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Inspired by a visit to Botswana, a Canadian surgeon has found an inexpensive and effective way to train doctors in complex surgical techniques over the Internet.
A Toronto doctor is using the popular Internet telephone service Skype to train surgeons in remote parts of the world — both in Canada and overseas.
Dr. Allan Okrainec, assistant professor of surgery at the University of Toronto, came up with the idea of using the Internet for distance teaching on a return trip from Botswana, where he had been training physicians on minimally invasive surgical techniques with his colleague, Dr. Georges Azzie, of the Hospital for Sick Children.
Specifically, he was teaching local physicians how to perform abdominal surgery using laparoscopy, a technique that involves inserting a long camera and tiny instruments into the abdominal cavity.
Dr. Allan Okrainec uses the Internet to teach physicians overseas how to perform minimally invasive abdominal surgery.
With the near 30-hour flight each way, plus the days teaching the course and testing trainees, the time spent was close to two weeks. But Dr. Okrainec found the trip to Botswana unsatisfactory. When the physicians who had taken the course underwent testing for the credentials to practice laparoscopy, only 10 percent of them passed. Dr. Okrainec felt that the poor success rate was due to the fact that the experts teaching the course were there for such a short period of time.
"This was a highly inefficient way of teaching,” says Dr. Okrainec. “We were trying to teach these complex skills in short bursts.” On the way home, he figured there had to be a more effective way.
A Eureka moment
Part of the training was done using a laparoscopy simulator developed by researchers at McGill University to mimic the skills needed to perform intestinal or abdominal surgery. (The device is used in the widely adopted Fundamentals of Laparoscopic Surgery (FLS) certification program.) As in real laparoscopy, the procedures performed in the simulator are shown on a large monitor so doctors can see what is happening in the virtual abdomen.
That meant the information was all digital. And digital information can be transmitted over the Internet. This is where the idea of using the Internet came to Dr. Okrainec in a “Eureka!” moment.
"I thought, why can't we just set up webcams and teach from here the same way we were doing over there?” says Dr. Okrainec. “We could create a sort of virtual learning environment over the Internet." This was the birth of the concept that Dr. Okrainec called telesimulation.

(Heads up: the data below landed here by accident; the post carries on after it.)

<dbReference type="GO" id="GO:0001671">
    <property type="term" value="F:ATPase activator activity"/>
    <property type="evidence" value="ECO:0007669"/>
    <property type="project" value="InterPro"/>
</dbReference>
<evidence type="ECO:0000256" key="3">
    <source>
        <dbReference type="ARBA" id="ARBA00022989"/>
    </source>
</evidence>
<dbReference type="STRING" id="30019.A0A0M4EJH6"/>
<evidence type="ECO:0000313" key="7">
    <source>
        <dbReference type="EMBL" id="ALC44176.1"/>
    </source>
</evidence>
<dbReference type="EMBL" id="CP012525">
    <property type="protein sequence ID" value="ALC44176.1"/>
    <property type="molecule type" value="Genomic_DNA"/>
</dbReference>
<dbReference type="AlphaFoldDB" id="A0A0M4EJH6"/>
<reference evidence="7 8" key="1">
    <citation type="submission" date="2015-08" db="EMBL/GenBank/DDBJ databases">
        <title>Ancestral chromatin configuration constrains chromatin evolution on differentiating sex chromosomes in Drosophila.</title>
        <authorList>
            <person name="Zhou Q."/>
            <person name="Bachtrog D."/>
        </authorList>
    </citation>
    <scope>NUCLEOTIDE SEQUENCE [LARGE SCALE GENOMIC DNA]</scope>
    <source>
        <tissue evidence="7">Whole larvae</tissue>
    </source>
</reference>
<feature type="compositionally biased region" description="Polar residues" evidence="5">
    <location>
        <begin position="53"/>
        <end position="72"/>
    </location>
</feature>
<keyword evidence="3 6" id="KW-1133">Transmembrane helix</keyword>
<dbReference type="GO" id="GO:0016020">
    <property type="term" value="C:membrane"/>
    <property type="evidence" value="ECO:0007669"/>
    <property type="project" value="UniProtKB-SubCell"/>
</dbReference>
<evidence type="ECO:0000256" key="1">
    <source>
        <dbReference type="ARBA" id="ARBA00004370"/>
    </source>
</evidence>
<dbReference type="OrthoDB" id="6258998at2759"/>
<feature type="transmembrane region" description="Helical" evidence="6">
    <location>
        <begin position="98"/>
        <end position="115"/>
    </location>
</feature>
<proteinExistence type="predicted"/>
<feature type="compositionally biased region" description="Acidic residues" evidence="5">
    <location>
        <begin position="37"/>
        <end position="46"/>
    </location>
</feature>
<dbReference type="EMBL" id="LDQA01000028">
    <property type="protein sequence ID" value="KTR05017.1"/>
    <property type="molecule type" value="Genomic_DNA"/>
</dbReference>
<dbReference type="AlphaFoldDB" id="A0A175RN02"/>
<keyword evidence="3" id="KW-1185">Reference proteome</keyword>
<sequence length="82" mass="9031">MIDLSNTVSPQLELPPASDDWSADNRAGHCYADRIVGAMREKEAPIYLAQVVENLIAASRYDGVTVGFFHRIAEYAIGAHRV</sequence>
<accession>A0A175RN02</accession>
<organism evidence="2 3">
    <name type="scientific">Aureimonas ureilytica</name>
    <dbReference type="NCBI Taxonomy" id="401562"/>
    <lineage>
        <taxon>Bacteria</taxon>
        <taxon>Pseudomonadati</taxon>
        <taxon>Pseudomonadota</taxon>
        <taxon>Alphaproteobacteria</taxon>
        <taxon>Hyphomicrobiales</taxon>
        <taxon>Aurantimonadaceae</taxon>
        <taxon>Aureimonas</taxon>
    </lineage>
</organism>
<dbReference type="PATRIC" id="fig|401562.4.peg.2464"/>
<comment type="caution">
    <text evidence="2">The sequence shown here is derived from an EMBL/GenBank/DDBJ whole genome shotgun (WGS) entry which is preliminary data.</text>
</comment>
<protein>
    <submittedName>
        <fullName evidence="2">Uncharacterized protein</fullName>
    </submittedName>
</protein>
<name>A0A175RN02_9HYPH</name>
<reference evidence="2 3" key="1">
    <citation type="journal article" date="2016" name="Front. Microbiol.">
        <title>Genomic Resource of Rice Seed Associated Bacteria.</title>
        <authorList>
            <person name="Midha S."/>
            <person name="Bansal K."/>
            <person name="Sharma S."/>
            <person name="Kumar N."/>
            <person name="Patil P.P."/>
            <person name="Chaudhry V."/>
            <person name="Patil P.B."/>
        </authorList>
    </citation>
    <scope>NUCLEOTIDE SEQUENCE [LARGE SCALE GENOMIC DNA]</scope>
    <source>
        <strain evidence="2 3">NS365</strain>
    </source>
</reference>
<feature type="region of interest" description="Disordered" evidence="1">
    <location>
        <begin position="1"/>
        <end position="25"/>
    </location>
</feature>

As a scientist, Dr. Okrainec knew that the idea had to be tested. He did a study in which one group of surgeons in Botswana communicated with the Toronto-based instructors for 15 minutes each week for a total of eight teaching sessions. A second group of surgeons was told to practice using the simulator on their own.
"Our skills certification rate in the telesimulation group was 100 percent, and only 38 percent in the other group," says Dr. Okrainec. The study was published in 2009.
Training that costs less
Since then, more than 130 surgeons in 12 different countries have been trained using telesimulation.
"It's a great way to get training to doctors in resource-restricted countries," says Dr. Okrainec. Plus, computer-to-computer communication through the Internet is free, saving costs in poorer regions.
The teaching approach is now being expanded to medical skills beyond laparoscopic surgery. The Internet is now being used as the communication and visual medium to help teach anaesthesia, nursing skills and trauma skills. Neurosurgery is potentially on the list too.
“The next application we're using it for is to teach live surgery,” says Dr. Okrainec. “In Peru we've done this three times now, where the image from the laparoscope inside the abdomen is sent over the Internet. We do that to supervise and teach surgeons overseas.”
Teaching physicians in Canada
The approach is also helping to bring additional skills to physicians who practice in remote parts of Canada. When it comes to getting FLS certification, doctors have had to travel to one of three places in Canada where FLS courses and testing are offered: Toronto, Montreal and Vancouver.
Pilot projects in Ontario have shown that Canadian doctors can also get the skills through the FLS program set-up on the Internet. To date, 30 surgeons in remote parts of Northern Ontario have undergone the telesimulation training in FLS and received certification.
Funding for Dr. Okrainec’s work has been provided by an Ontario Ministry of Health Innovation Grant, in order to train 100 surgeons throughout Ontario using the telesimulation teaching approach. It’s an approach that can’t help but catch on considering the sparse population distribution in Canada. One of the next projects will likely involved teaching neurosurgery via the Internet, using a neurosimulator called “Neurotouch” developed by NRC.
“We're hoping to partner with various organizations, either in Canada or internationally, to use our telesimulation program with the NRC simulator,” Dr. Okrainec says.
“The response we've had throughout the various medical communities has been amazing. It’s such a simple idea — it’s not rocket science but it makes sense.”